The Wolf Wilder - Katherine Rundell

Genre: Middle-Grade/Historical Fiction
Synopsis: Feodora and her mother live in the snowbound woods of Russia, in a house full of food and fireplaces. Ten minutes away, in a ruined chapel, lives a pack of wolves. Feodora's mother is a wolf wilder, and Feo is a wolf wilder in training. A wolf wilder is the opposite of an animal tamer: it is a person who teaches tamed animals to fend for themselves, and to fight and to run, and to be wary of humans. When the murderous hostility of the Russian Army threatens her very existence, Feo is left with no option but to go on the run. What follows is a story of revolution and adventure, about standing up for the things you love and fighting back. And, of course, wolves.


Review: This book reminded me somewhat of another book I loved as a child and still occasionally re-read - "Sasha and the Wolf Cub". The Wolf Wilder is aimed at a slightly older audience, but has the wolves, the Cossack dancing and the Russian setting of one of my beloved childhood favourites, so I was already a little biased going into it. The third book on my current 'Middle Grade' binge, it is, like the others I've read, of good length and of sufficient complexity and detail to hold the interest of even adult readers, despite the intended age group.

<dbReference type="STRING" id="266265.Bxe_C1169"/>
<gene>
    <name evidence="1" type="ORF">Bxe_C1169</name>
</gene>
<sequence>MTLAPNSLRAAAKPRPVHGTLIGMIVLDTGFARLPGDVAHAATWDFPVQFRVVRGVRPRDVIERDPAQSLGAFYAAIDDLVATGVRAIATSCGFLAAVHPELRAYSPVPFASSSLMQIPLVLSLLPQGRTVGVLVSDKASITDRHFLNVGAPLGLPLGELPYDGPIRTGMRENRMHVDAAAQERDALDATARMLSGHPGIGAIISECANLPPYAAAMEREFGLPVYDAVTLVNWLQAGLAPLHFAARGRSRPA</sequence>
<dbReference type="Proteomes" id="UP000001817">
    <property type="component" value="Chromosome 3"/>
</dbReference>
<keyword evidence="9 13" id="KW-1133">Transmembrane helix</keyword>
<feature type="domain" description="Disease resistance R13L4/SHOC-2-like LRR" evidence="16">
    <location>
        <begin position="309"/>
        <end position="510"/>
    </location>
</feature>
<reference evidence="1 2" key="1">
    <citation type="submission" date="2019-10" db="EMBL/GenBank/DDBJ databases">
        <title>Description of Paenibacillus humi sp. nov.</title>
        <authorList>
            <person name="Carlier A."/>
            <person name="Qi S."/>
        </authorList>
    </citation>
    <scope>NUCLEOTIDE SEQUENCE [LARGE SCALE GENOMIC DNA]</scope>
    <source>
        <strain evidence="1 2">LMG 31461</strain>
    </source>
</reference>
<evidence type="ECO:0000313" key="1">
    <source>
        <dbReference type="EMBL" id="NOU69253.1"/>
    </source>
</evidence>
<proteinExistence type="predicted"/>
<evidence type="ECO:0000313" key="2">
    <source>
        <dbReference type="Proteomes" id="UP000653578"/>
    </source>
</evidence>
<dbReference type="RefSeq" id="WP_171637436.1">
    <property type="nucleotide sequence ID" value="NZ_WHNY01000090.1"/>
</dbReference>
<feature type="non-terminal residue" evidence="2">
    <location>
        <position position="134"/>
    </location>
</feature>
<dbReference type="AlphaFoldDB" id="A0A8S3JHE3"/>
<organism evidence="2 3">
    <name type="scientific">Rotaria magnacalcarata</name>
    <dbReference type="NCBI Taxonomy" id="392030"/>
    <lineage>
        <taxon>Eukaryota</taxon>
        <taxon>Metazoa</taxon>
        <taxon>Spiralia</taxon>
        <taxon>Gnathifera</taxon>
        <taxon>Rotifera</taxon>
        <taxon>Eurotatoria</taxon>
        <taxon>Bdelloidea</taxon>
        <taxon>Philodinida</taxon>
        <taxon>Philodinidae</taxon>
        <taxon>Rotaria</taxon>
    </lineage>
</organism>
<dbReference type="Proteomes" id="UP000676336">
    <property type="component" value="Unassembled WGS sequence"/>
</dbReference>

Katherine Rundell is a wonderful writer (if this novel is anything to go by) and I have every intention of checking out her other work. Right from the outset, The Wolf Wilder comes across as a more mature childrens book, which does not shy away from including a dose of reality amidst the childish fun and fantasy that also features. Being historical fiction, it contains broad references to Lenin and the Bolsheviks, and while nothing is explained in any great detail, it might be enough to get kids thinking and wondering about history.

There were some elements of the book I did not like - I felt the pacing was a little off, and that the complete incredibility of some of the events compared with the realism of others made it teeter between purely childish and a bit more mature, without ever properly settling into one or the other. That said, it's impossible not to love pretty much all the characters (Sergei is an absolute little legend!) including the wolves, and it's a positive story featuring a strong female protagonist and many exciting adventures. Definitely a great one for the kids, if not the grown ups.

Rating: 4/5

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